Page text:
'We need to protect how special international football is'
After a week in the headlines - this side of the Irish Sea at least - Declan Rice had to settle for the role of spectator, as his West Ham side fell to a fourth defeat from four in the Premier League.
Former Republic of Ireland International Gary Breen was on duty for Premier League Live with Sky Sports on Today Fm yesterday, speaking to Philip Egan about the news that Rice was taking time out to consider his international future.
Rice has played three times for Martin O'Neill's side, but is still eligible to switch allegiance to England, the country of his birth.
Despite also being born in England, Breen says his situation is much different to that of Rice, as he never felt he had to make a decision on who to represent.
And after spending a few days digesting the intricacies of Rice's decision, his anger has deflected towards the system, rather than the player.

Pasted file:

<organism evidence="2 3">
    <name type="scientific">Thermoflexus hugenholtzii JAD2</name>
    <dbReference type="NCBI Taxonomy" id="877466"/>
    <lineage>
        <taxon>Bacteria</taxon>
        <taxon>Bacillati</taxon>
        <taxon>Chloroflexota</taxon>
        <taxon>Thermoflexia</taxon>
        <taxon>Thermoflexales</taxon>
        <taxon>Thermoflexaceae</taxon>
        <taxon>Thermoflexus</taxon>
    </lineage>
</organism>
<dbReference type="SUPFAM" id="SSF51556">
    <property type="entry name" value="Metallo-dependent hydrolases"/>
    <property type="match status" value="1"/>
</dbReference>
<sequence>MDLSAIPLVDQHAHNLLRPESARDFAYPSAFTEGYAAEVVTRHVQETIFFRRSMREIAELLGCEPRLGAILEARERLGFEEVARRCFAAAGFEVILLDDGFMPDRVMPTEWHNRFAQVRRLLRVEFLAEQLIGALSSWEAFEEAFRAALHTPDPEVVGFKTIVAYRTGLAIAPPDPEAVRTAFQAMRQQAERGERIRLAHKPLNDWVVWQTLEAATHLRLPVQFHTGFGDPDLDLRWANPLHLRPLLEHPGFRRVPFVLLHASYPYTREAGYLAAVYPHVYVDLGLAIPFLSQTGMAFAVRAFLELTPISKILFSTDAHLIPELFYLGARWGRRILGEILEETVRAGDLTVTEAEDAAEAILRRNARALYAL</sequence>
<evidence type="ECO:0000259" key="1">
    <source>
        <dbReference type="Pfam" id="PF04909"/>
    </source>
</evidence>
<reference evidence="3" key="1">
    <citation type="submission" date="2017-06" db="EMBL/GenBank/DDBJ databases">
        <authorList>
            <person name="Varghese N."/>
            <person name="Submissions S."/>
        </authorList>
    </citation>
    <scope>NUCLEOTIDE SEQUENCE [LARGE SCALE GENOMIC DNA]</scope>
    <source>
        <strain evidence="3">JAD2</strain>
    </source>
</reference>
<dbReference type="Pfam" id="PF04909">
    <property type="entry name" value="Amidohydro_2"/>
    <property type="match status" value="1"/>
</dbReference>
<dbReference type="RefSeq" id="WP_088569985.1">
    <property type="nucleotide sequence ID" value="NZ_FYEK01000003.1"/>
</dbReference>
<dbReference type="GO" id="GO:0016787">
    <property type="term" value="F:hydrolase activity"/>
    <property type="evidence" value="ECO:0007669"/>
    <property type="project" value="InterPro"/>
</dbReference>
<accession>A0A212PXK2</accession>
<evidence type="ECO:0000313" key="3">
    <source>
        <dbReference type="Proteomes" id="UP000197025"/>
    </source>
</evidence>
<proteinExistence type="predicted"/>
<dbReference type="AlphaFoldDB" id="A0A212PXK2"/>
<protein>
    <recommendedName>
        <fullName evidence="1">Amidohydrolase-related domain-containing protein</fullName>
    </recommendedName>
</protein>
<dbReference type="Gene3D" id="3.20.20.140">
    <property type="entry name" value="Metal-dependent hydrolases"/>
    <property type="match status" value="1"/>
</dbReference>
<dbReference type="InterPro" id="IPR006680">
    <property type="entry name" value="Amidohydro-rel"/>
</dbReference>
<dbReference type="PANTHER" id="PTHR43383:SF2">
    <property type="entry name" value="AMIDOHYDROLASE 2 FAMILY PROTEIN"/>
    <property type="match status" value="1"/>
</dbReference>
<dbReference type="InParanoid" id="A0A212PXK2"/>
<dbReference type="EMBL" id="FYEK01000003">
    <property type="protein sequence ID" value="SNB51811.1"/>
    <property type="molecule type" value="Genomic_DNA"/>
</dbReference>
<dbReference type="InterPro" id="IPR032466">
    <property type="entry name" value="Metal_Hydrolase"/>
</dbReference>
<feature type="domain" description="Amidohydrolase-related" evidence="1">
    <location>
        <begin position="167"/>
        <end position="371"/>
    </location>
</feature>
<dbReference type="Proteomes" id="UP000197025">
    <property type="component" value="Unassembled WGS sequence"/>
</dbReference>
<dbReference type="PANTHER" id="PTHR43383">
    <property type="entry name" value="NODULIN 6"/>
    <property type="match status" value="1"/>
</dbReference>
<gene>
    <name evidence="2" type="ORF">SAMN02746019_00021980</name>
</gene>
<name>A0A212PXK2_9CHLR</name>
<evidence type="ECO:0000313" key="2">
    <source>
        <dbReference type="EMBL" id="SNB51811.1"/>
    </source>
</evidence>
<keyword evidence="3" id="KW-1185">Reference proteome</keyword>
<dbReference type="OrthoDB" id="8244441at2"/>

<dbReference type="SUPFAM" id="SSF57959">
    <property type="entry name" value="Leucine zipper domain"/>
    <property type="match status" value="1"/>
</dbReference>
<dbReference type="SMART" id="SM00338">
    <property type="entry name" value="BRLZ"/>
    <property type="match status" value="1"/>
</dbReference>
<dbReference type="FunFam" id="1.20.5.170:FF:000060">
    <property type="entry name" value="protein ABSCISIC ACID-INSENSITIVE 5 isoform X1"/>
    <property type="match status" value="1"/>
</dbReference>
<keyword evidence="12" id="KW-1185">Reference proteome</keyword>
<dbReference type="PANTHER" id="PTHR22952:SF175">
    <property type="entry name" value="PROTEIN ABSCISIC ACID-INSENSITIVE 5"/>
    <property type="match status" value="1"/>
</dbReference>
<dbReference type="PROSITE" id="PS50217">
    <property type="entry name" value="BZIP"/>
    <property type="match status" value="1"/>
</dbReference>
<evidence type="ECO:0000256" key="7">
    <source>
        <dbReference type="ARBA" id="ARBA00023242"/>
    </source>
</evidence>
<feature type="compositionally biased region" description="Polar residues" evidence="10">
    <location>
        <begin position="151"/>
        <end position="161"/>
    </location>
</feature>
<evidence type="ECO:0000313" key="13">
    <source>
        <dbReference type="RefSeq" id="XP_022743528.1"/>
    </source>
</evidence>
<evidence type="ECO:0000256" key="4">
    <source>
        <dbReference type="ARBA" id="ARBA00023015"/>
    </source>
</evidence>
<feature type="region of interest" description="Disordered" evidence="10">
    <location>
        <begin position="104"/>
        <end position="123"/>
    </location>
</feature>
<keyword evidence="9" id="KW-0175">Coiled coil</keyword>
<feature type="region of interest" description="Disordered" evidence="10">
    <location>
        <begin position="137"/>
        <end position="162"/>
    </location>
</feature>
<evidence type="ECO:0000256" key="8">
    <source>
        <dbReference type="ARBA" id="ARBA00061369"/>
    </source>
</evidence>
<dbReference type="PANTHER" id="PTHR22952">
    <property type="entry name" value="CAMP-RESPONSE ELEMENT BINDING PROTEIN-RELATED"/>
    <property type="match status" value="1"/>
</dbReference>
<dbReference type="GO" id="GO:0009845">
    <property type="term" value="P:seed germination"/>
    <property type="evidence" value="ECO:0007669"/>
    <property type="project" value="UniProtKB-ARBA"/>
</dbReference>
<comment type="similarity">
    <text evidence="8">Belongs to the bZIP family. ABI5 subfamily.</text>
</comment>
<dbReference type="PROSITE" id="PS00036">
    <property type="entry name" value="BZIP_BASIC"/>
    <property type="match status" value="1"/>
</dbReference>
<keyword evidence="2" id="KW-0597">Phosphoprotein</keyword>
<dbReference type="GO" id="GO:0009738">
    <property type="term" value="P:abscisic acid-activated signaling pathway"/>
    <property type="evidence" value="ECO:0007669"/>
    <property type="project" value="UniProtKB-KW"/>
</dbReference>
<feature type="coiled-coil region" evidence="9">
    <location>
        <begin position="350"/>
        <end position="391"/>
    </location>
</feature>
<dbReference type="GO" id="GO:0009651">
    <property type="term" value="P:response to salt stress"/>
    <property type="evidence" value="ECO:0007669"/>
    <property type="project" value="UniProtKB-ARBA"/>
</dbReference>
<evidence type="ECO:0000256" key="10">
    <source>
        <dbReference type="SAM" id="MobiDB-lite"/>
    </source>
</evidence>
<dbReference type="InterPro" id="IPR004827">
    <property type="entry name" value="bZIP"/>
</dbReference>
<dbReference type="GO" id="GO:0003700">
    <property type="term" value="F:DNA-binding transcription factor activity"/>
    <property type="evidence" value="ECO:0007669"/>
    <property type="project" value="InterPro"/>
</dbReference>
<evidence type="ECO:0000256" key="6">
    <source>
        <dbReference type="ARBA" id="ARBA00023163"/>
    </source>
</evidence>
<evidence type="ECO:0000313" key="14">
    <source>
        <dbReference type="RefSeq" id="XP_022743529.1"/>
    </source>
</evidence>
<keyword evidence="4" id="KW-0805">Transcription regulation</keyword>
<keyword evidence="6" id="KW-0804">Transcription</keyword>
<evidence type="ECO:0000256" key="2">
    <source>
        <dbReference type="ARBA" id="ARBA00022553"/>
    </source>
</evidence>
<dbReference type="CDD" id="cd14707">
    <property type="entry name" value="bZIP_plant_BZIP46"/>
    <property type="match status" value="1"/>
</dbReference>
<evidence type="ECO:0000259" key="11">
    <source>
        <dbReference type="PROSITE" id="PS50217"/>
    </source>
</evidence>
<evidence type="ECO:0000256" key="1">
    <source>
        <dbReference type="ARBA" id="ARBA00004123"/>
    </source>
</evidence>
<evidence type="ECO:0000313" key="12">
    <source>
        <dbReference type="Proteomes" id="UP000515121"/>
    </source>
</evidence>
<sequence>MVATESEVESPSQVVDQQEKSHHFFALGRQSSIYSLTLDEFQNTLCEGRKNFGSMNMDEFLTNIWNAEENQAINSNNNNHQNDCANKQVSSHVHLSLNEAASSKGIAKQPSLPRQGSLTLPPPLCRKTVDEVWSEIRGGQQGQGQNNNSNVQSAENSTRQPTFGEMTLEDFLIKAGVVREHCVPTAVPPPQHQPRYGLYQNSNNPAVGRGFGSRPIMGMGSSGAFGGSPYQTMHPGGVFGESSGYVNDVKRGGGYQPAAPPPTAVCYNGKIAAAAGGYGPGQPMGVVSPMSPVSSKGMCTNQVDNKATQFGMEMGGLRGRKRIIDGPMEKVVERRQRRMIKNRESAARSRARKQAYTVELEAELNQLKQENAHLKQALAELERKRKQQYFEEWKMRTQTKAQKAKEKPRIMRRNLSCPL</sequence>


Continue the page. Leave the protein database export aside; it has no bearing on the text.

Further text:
Currently dual nationality players are only tied down to an international side after making a competitive appearance, rather than friendlies, which Breen says is s "disgrace", and damaging to the international game.
"I don't necessarily look at Declan. I think it's problem that we have that players are able to make a career choice when we need to protect how special international football is."
"As a supporter, don't you want to think that it means as much to them, as it did to you growing up, dreaming of playing for Ireland"— Today FM Sport (@todayfmsport) September 2, 2018
A passionate Gary Breen spoke to us yesterday about the Declan Rice situation. @SkySportsPL pic.twitter.com/BKT21vjvn0
"It's a very personal decision, and I wouldn't judge anyone for it. But the problem I have, and I will never get away from this; you cannot swap and change, it's a disgrace.
"I'll ask you, as a supporter. Do you not want to think that while I'm watching that 11 out there running around for Ireland, that it means as much to them as it did to you as a young man, and dreaming of playing for Ireland.
"I want to look at that Ireland team and think, 'when you were a young boy dreaming, watching your heroes, that it meant everything to play for Ireland', and this just devalues it."
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